ENVIRON 538
Was: ENVIRON 238
Pattanayak, Subhrendu UG/GRAD FALL 2013 MSC: Elective
Health Promotion and Disease Prevention

Provides the student the opportunity to incorporate health promotion and disease prevention assessment and intervention into the health of clients across the life span. Applying the principles of health education, the course prepares students to use the tools and skills necessary to provide health promotion and disease
prevention services to individuals, families, groups, and communities. The definition of health and the factors that impact an individual's or group's health framework is the basis for understanding health maintenance interventions. 3 credits.

NURSING 502
Was: NURSING 502
Utley-Smith, Queen UG/GRAD FALL 2013 MSC: Elective
Special Topics Statistics For Policy Makers

The purpose of this course is to ensure that students are both critical consumers and effective producers of statistical evidence presented in support of policy arguments. Upon completing this course, students will have the capacity to analyze and evaluate arguments based on simple descriptive statistics, correlation, or multiple regression analysis. Students will also receive hand-on training in the creation of convincing statistical reports, from manipulating large datasets to conduction sensitivity analysis and presenting results.

PUBPOL 812
Was: PUBPOL 312
Pizer, William GRAD Only FALL 2013 GHC: Elective
MAJOR: Focused Study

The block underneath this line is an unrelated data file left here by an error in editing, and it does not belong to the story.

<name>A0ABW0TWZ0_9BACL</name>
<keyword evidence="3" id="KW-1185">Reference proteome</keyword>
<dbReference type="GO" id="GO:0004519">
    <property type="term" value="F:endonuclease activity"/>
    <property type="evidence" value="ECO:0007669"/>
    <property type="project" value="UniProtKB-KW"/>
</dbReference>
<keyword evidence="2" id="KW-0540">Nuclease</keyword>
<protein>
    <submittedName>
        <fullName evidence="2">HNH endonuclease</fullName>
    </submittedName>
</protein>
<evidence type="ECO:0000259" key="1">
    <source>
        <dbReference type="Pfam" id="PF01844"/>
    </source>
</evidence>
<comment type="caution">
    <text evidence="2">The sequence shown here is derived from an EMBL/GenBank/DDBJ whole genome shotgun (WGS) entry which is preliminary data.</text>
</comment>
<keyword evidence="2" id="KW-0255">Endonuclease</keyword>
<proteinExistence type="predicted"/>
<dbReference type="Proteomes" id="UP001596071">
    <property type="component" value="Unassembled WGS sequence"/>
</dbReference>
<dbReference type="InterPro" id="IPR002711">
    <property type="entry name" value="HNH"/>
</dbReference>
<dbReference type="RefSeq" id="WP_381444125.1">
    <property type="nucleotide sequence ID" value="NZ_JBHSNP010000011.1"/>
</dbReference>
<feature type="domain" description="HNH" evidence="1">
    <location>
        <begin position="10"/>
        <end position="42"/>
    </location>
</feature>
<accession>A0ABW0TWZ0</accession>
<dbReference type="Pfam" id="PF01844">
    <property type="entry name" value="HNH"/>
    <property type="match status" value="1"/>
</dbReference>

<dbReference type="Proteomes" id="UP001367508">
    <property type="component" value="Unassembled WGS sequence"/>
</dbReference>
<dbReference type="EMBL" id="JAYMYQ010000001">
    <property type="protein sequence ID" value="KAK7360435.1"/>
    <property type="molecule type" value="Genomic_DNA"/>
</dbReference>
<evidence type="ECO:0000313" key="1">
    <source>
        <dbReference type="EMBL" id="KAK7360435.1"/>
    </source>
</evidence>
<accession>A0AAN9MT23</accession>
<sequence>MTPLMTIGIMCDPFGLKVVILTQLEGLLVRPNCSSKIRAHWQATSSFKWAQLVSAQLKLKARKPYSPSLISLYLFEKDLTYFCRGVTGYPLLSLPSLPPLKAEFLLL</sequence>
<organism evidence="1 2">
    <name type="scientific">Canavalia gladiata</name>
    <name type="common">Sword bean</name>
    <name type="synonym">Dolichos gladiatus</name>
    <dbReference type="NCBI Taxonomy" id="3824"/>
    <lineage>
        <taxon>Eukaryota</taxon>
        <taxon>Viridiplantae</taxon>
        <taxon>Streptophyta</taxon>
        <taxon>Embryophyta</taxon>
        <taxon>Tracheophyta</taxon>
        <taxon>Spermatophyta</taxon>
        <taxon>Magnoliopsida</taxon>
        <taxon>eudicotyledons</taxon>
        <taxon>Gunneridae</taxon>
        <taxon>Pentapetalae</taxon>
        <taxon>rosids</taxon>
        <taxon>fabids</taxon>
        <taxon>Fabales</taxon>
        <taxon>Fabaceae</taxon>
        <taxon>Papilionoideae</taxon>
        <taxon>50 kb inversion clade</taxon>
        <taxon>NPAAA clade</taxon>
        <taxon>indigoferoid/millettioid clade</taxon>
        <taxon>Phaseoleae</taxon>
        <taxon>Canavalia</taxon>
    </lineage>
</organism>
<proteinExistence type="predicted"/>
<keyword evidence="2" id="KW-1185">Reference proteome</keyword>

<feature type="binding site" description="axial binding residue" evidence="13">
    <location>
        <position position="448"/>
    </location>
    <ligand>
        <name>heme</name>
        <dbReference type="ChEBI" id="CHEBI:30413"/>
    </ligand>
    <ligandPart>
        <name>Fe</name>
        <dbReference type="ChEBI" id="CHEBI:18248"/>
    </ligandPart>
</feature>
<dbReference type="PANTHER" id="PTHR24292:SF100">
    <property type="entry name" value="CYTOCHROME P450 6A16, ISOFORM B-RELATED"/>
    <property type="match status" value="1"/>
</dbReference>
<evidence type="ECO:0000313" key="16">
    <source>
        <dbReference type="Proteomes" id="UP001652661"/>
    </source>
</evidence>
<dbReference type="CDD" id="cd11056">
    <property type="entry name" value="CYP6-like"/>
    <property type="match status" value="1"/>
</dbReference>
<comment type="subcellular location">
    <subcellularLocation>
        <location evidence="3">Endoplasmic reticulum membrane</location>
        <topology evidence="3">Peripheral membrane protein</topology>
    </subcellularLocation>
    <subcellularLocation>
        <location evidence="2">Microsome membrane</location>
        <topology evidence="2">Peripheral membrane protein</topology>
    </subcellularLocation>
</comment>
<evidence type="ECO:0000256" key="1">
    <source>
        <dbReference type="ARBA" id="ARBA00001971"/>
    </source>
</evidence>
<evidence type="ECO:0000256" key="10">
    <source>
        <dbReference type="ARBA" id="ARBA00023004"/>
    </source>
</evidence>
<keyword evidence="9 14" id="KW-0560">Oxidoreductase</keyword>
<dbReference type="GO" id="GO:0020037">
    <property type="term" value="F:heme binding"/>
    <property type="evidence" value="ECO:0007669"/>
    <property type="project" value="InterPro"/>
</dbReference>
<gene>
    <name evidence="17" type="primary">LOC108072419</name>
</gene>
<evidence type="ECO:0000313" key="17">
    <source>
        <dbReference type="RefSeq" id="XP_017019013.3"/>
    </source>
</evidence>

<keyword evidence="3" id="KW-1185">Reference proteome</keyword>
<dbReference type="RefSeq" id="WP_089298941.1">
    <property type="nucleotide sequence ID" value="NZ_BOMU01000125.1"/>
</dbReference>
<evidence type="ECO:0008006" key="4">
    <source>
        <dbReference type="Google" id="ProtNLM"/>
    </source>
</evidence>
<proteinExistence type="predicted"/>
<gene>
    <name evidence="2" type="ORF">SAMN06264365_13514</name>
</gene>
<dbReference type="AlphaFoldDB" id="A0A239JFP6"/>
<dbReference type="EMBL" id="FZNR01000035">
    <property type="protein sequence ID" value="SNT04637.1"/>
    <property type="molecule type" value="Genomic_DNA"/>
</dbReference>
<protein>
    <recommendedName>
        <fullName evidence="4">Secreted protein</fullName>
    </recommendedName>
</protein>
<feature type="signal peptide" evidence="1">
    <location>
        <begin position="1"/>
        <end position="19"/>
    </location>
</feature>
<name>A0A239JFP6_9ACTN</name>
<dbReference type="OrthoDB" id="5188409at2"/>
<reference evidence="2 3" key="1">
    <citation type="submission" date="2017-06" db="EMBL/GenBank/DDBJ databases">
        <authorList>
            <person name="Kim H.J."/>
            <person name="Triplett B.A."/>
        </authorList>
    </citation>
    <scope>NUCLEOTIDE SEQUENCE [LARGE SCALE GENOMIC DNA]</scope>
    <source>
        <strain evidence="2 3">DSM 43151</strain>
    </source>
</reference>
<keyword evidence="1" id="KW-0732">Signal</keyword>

MINOR: Elective
Politics of International Aid in Low-Income Countries

The effectiveness of aid in low-income countries has been the subject of intense debate.The course will examine the context and objectives of international aid, the record and lessons, and recent efforts and proposals for change within the international community. There is a special (but not exclusive) focus on Africa, since more robust growth and poverty reduction on that continent are at the center of the aidneffectiveness debate. In this exploration of the politics of aid, attention will be focused on the principal stakeholders, their motivations, and the quality of interaction among the various players (Governments, NGOs, bilateral donors, and multilateral institutions), along with the bottom line whether aid is resulting in poverty reduction in low income countries. By the end of the course, students will be familiar with recent literature on the topic, key debates surrounding aid effectiveness, the policies and actions of different donors, and recent proposals and measures aimed at improving development assistance. The course is primarily a group discussion, with occasional mini-lectures, student presentations, debates, case studies, two papers, and a final simulation.